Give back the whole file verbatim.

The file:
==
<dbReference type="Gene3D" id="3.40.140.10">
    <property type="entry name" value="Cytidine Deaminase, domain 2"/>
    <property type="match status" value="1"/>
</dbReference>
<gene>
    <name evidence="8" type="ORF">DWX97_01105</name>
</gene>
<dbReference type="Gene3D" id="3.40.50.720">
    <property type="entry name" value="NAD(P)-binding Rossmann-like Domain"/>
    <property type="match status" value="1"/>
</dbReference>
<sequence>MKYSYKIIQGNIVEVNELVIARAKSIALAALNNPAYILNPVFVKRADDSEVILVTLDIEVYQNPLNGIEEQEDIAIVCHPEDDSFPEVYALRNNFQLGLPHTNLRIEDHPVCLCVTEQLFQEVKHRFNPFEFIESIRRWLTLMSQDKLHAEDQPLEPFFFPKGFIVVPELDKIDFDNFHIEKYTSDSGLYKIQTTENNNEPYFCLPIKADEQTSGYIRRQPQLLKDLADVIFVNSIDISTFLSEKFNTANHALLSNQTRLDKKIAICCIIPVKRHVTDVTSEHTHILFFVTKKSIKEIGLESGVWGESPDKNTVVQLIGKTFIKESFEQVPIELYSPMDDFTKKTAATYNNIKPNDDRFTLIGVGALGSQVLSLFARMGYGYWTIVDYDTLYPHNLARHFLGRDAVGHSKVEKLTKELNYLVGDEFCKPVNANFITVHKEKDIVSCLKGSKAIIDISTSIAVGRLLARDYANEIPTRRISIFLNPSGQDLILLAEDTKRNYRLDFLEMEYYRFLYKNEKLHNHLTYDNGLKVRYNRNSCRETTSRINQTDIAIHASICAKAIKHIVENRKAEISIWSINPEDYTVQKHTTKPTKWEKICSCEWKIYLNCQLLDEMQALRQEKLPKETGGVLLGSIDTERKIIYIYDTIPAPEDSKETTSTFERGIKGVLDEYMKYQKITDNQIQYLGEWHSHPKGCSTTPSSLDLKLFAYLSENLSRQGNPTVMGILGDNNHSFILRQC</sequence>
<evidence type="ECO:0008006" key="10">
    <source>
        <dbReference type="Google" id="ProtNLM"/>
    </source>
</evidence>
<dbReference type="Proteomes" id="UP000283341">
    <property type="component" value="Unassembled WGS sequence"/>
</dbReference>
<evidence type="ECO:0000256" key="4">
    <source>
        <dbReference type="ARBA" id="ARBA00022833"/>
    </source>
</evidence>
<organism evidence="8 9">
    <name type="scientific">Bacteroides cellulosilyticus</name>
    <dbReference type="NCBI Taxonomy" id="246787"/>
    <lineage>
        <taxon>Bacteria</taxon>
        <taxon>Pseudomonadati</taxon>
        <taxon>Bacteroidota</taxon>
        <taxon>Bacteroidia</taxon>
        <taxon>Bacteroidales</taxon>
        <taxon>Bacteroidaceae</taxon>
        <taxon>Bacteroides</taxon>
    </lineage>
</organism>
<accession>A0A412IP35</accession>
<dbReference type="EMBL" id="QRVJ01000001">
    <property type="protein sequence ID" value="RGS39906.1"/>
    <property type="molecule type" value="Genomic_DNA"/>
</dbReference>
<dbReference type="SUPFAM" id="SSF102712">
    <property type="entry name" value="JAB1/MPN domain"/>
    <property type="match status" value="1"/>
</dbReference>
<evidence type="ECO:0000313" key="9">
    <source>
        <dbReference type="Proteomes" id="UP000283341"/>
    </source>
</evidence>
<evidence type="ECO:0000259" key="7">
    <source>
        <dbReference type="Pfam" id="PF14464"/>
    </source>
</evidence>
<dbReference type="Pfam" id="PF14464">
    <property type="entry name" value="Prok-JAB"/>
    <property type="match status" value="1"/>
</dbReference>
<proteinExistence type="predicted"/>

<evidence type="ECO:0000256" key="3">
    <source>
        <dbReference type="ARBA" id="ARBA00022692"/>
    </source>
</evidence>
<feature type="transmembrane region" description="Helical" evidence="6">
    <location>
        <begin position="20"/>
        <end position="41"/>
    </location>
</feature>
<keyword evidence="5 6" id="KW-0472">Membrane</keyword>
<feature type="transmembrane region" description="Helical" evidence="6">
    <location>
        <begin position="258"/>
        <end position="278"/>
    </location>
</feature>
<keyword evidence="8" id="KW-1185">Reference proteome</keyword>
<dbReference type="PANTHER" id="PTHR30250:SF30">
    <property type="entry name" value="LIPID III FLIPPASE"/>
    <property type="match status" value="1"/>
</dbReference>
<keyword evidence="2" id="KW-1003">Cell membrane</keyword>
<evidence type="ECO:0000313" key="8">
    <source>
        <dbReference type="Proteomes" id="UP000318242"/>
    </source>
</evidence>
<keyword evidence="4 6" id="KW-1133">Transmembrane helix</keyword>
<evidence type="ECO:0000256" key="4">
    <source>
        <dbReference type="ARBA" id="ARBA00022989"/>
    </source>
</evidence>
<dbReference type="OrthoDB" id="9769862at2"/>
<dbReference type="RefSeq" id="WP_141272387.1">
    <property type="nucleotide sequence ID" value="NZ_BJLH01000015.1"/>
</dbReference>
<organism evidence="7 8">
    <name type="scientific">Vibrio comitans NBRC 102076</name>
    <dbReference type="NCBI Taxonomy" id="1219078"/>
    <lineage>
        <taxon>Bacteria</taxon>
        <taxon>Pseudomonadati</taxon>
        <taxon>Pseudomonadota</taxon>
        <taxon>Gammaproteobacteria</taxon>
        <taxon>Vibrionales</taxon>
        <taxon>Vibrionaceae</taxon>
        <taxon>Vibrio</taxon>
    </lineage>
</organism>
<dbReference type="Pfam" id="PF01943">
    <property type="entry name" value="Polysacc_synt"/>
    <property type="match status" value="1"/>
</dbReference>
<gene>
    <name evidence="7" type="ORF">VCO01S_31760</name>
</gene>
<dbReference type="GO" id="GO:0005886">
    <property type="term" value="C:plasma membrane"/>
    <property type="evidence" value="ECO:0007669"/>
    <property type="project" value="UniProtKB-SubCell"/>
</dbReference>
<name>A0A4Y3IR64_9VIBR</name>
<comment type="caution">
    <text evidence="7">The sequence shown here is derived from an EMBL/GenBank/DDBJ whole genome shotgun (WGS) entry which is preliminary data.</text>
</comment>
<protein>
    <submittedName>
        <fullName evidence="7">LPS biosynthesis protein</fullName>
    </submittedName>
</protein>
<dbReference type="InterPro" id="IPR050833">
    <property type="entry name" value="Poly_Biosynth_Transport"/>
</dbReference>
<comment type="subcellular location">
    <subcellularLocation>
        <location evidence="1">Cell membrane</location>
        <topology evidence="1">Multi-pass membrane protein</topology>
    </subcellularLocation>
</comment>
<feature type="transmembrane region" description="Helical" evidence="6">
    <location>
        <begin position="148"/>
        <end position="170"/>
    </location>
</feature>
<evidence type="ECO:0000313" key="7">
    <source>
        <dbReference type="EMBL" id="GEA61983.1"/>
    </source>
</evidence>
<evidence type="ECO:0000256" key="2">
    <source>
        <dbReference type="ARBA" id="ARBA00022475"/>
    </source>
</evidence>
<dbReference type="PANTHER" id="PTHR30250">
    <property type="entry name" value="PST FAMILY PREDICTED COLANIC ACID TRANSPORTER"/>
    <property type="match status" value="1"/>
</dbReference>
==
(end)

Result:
<dbReference type="Gene3D" id="3.40.140.10">
    <property type="entry name" value="Cytidine Deaminase, domain 2"/>
    <property type="match status" value="1"/>
</dbReference>
<gene>
    <name evidence="8" type="ORF">DWX97_01105</name>
</gene>
<dbReference type="Gene3D" id="3.40.50.720">
    <property type="entry name" value="NAD(P)-binding Rossmann-like Domain"/>
    <property type="match status" value="1"/>
</dbReference>
<sequence>MKYSYKIIQGNIVEVNELVIARAKSIALAALNNPAYILNPVFVKRADDSEVILVTLDIEVYQNPLNGIEEQEDIAIVCHPEDDSFPEVYALRNNFQLGLPHTNLRIEDHPVCLCVTEQLFQEVKHRFNPFEFIESIRRWLTLMSQDKLHAEDQPLEPFFFPKGFIVVPELDKIDFDNFHIEKYTSDSGLYKIQTTENNNEPYFCLPIKADEQTSGYIRRQPQLLKDLADVIFVNSIDISTFLSEKFNTANHALLSNQTRLDKKIAICCIIPVKRHVTDVTSEHTHILFFVTKKSIKEIGLESGVWGESPDKNTVVQLIGKTFIKESFEQVPIELYSPMDDFTKKTAATYNNIKPNDDRFTLIGVGALGSQVLSLFARMGYGYWTIVDYDTLYPHNLARHFLGRDAVGHSKVEKLTKELNYLVGDEFCKPVNANFITVHKEKDIVSCLKGSKAIIDISTSIAVGRLLARDYANEIPTRRISIFLNPSGQDLILLAEDTKRNYRLDFLEMEYYRFLYKNEKLHNHLTYDNGLKVRYNRNSCRETTSRINQTDIAIHASICAKAIKHIVENRKAEISIWSINPEDYTVQKHTTKPTKWEKICSCEWKIYLNCQLLDEMQALRQEKLPKETGGVLLGSIDTERKIIYIYDTIPAPEDSKETTSTFERGIKGVLDEYMKYQKITDNQIQYLGEWHSHPKGCSTTPSSLDLKLFAYLSENLSRQGNPTVMGILGDNNHSFILRQC</sequence>
<evidence type="ECO:0008006" key="10">
    <source>
        <dbReference type="Google" id="ProtNLM"/>
    </source>
</evidence>
<dbReference type="Proteomes" id="UP000283341">
    <property type="component" value="Unassembled WGS sequence"/>
</dbReference>
<evidence type="ECO:0000256" key="4">
    <source>
        <dbReference type="ARBA" id="ARBA00022833"/>
    </source>
</evidence>
<organism evidence="8 9">
    <name type="scientific">Bacteroides cellulosilyticus</name>
    <dbReference type="NCBI Taxonomy" id="246787"/>
    <lineage>
        <taxon>Bacteria</taxon>
        <taxon>Pseudomonadati</taxon>
        <taxon>Bacteroidota</taxon>
        <taxon>Bacteroidia</taxon>
        <taxon>Bacteroidales</taxon>
        <taxon>Bacteroidaceae</taxon>
        <taxon>Bacteroides</taxon>
    </lineage>
</organism>
<accession>A0A412IP35</accession>
<dbReference type="EMBL" id="QRVJ01000001">
    <property type="protein sequence ID" value="RGS39906.1"/>
    <property type="molecule type" value="Genomic_DNA"/>
</dbReference>
<dbReference type="SUPFAM" id="SSF102712">
    <property type="entry name" value="JAB1/MPN domain"/>
    <property type="match status" value="1"/>
</dbReference>
<evidence type="ECO:0000313" key="9">
    <source>
        <dbReference type="Proteomes" id="UP000283341"/>
    </source>
</evidence>
<evidence type="ECO:0000259" key="7">
    <source>
        <dbReference type="Pfam" id="PF14464"/>
    </source>
</evidence>
<dbReference type="Pfam" id="PF14464">
    <property type="entry name" value="Prok-JAB"/>
    <property type="match status" value="1"/>
</dbReference>
<proteinExistence type="predicted"/>

<evidence type="ECO:0000256" key="3">
    <source>
        <dbReference type="ARBA" id="ARBA00022692"/>
    </source>
</evidence>
<feature type="transmembrane region" description="Helical" evidence="6">
    <location>
        <begin position="20"/>
        <end position="41"/>
    </location>
</feature>
<keyword evidence="5 6" id="KW-0472">Membrane</keyword>
<feature type="transmembrane region" description="Helical" evidence="6">
    <location>
        <begin position="258"/>
        <end position="278"/>
    </location>
</feature>
<keyword evidence="8" id="KW-1185">Reference proteome</keyword>
<dbReference type="PANTHER" id="PTHR30250:SF30">
    <property type="entry name" value="LIPID III FLIPPASE"/>
    <property type="match status" value="1"/>
</dbReference>
<keyword evidence="2" id="KW-1003">Cell membrane</keyword>
<evidence type="ECO:0000313" key="8">
    <source>
        <dbReference type="Proteomes" id="UP000318242"/>
    </source>
</evidence>
<keyword evidence="4 6" id="KW-1133">Transmembrane helix</keyword>
<evidence type="ECO:0000256" key="4">
    <source>
        <dbReference type="ARBA" id="ARBA00022989"/>
    </source>
</evidence>
<dbReference type="OrthoDB" id="9769862at2"/>
<dbReference type="RefSeq" id="WP_141272387.1">
    <property type="nucleotide sequence ID" value="NZ_BJLH01000015.1"/>
</dbReference>
<organism evidence="7 8">
    <name type="scientific">Vibrio comitans NBRC 102076</name>
    <dbReference type="NCBI Taxonomy" id="1219078"/>
    <lineage>
        <taxon>Bacteria</taxon>
        <taxon>Pseudomonadati</taxon>
        <taxon>Pseudomonadota</taxon>
        <taxon>Gammaproteobacteria</taxon>
        <taxon>Vibrionales</taxon>
        <taxon>Vibrionaceae</taxon>
        <taxon>Vibrio</taxon>
    </lineage>
</organism>
<dbReference type="Pfam" id="PF01943">
    <property type="entry name" value="Polysacc_synt"/>
    <property type="match status" value="1"/>
</dbReference>
<gene>
    <name evidence="7" type="ORF">VCO01S_31760</name>
</gene>
<dbReference type="GO" id="GO:0005886">
    <property type="term" value="C:plasma membrane"/>
    <property type="evidence" value="ECO:0007669"/>
    <property type="project" value="UniProtKB-SubCell"/>
</dbReference>
<name>A0A4Y3IR64_9VIBR</name>
<comment type="caution">
    <text evidence="7">The sequence shown here is derived from an EMBL/GenBank/DDBJ whole genome shotgun (WGS) entry which is preliminary data.</text>
</comment>
<protein>
    <submittedName>
        <fullName evidence="7">LPS biosynthesis protein</fullName>
    </submittedName>
</protein>
<dbReference type="InterPro" id="IPR050833">
    <property type="entry name" value="Poly_Biosynth_Transport"/>
</dbReference>
<comment type="subcellular location">
    <subcellularLocation>
        <location evidence="1">Cell membrane</location>
        <topology evidence="1">Multi-pass membrane protein</topology>
    </subcellularLocation>
</comment>
<feature type="transmembrane region" description="Helical" evidence="6">
    <location>
        <begin position="148"/>
        <end position="170"/>
    </location>
</feature>
<evidence type="ECO:0000313" key="7">
    <source>
        <dbReference type="EMBL" id="GEA61983.1"/>
    </source>
</evidence>
<evidence type="ECO:0000256" key="2">
    <source>
        <dbReference type="ARBA" id="ARBA00022475"/>
    </source>
</evidence>
<dbReference type="PANTHER" id="PTHR30250">
    <property type="entry name" value="PST FAMILY PREDICTED COLANIC ACID TRANSPORTER"/>
    <property type="match status" value="1"/>
</dbReference>